The latest from the Political Grapevine:

Moore Hot Water

The Bloomington, Illinois, Pantagraph has sent a letter to filmmaker Michael Moore, condemning him for, "misleading" and "unauthorized" use of the newspaper in his latest film, "Fahrenheit 9/11." While addressing the 2000 election controversy, the film flashes a Pantagraph headline saying; "Latest Florida recount shows Gore won election," dated December 19, 2001.

But, in fact, not only did the headline appear in the Pantagraph two weeks earlier and in much smaller type, it appeared above a letter to the editor, reflecting the writer's sentiments, not the news. The Pantagraph is now demanding an apology, an explanation, and compensatory damages, totaling $1.

Primetime Orders

Speaking of "Fahrenheit 9/11," Cuban leader Fidel Castro has ordered state-run TV to broadcast the film across the country, during primetime. A University of Havana professor who saw the film calls it, "A work of love for humanity."

The film's distributor insists the Cuban broadcast was "not authorized." In Kuwait, meanwhile, the government has banned "Fahrenheit 9/11" altogether, insisting it violates a law that prohibits insulting friendly nations.

A Kuwaiti official says the movie insults the Saudi royal family by tying them to the Bush administration, and, "make[s] Iraq look like a paradise whose problems started with the American invasion." The official says the film, "would have angered Kuwaitis."

Journalists for John?

The New York Times has conducted an unscientific poll of 153 journalists in Boston for last week's convention, and it found that about 80 percent of them believe John Kerry would be a better president than George Bush.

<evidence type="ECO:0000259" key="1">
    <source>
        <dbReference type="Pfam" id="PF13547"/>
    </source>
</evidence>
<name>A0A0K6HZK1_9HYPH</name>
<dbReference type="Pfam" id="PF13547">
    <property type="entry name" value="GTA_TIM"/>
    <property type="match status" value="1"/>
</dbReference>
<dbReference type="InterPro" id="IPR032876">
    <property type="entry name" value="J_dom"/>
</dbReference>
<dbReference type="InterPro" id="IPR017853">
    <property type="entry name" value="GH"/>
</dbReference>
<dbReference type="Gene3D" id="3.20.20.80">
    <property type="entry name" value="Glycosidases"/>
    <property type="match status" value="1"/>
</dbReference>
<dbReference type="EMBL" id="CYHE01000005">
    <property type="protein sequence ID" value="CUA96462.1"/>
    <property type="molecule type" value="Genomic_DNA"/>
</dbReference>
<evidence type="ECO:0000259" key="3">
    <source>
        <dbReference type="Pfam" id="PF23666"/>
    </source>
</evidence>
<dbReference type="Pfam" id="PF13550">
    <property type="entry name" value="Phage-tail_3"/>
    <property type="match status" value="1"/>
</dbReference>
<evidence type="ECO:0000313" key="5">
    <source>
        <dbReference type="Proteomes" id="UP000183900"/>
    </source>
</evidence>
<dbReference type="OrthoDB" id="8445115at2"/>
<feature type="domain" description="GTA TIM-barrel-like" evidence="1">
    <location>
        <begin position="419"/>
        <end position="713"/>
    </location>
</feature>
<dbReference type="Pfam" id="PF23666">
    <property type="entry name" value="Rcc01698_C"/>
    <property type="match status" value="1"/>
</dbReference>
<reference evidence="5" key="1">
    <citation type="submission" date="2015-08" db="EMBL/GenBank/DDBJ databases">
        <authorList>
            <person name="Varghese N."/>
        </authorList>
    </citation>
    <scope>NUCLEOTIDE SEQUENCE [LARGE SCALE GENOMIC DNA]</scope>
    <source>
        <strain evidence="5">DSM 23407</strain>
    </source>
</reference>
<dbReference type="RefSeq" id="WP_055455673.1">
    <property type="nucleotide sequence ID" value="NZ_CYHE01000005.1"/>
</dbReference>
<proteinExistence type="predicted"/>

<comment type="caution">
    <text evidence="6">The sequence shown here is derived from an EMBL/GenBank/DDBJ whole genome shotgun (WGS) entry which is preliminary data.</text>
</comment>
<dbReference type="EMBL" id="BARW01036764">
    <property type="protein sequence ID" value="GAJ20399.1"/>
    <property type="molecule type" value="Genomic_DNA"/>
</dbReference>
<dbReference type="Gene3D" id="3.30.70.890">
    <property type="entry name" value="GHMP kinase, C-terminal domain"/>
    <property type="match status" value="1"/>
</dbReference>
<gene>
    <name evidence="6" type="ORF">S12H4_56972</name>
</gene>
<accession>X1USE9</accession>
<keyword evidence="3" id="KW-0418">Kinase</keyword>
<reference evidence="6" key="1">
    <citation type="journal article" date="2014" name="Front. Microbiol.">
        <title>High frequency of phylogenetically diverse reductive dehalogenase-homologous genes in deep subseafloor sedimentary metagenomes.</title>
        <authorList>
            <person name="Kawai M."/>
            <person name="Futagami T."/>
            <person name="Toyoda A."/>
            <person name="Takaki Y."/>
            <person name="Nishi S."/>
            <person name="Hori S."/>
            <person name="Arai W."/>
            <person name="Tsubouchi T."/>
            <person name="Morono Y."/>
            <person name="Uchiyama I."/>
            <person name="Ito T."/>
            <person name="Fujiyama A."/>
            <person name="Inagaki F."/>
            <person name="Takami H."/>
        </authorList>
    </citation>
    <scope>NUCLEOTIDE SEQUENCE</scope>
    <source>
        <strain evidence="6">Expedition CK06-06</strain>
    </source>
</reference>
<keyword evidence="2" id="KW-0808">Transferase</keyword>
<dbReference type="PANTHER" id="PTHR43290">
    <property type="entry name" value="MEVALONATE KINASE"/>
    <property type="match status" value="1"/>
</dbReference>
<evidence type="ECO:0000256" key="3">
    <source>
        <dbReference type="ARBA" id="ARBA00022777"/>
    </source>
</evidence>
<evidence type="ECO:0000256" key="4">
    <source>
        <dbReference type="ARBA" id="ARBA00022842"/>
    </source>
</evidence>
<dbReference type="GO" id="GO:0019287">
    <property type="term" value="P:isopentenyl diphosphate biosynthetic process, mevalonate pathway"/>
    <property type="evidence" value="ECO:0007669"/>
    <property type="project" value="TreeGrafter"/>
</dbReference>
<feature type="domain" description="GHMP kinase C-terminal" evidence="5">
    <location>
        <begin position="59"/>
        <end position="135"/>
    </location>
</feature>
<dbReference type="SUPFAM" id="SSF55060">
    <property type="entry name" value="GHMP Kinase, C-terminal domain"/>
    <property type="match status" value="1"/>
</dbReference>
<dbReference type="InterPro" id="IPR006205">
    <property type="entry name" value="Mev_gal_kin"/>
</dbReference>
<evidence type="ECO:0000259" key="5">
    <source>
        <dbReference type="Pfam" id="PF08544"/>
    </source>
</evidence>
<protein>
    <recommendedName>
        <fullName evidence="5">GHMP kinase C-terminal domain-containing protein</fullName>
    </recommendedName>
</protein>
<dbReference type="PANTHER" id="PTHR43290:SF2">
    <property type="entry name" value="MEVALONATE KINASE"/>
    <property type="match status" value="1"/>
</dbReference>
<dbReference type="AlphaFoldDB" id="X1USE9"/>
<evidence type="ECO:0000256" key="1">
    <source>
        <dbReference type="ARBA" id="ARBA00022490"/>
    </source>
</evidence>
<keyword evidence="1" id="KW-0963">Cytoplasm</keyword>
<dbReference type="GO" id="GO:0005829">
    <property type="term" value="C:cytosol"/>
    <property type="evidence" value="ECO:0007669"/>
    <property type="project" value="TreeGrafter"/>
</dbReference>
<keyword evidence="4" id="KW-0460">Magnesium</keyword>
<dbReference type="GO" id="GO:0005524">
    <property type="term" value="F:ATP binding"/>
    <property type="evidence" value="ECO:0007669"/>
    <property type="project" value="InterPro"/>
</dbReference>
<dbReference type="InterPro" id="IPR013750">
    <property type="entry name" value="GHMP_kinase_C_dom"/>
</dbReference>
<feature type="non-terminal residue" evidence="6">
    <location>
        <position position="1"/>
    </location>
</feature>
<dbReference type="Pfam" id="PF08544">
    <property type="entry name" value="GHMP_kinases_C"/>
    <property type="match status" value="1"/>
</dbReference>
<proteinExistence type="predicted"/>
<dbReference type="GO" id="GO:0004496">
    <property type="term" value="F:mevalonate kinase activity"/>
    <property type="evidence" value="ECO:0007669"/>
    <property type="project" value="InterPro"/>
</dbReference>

In addition, a majority of them said they'd rather be stuck on a desert island with John Kerry than President Bush. However, more journalists would rather cover President Bush for the next four years than Kerry, who one reporter said would — "be a bore after these [Bush] guys."

Course Objectives

The University of Colorado in Boulder is offering a course called "School and Society," which promises to introduce students to, "the real world of schools, teaching, and learning." But students who are white are restricted from enrolling in its Friday section, which is reserved for "students of color."

The school insists the restriction sets up a, "much safer and open environment" for students to discuss issues of race and class. But some students, quoted by the Washington Times, call it an, "unfortunate" throwback to the early-1900s doctrine of "separate but equal." And a lawyer representing three of them is threatening to take legal action.

FOX News' Michael Levine contributed to this report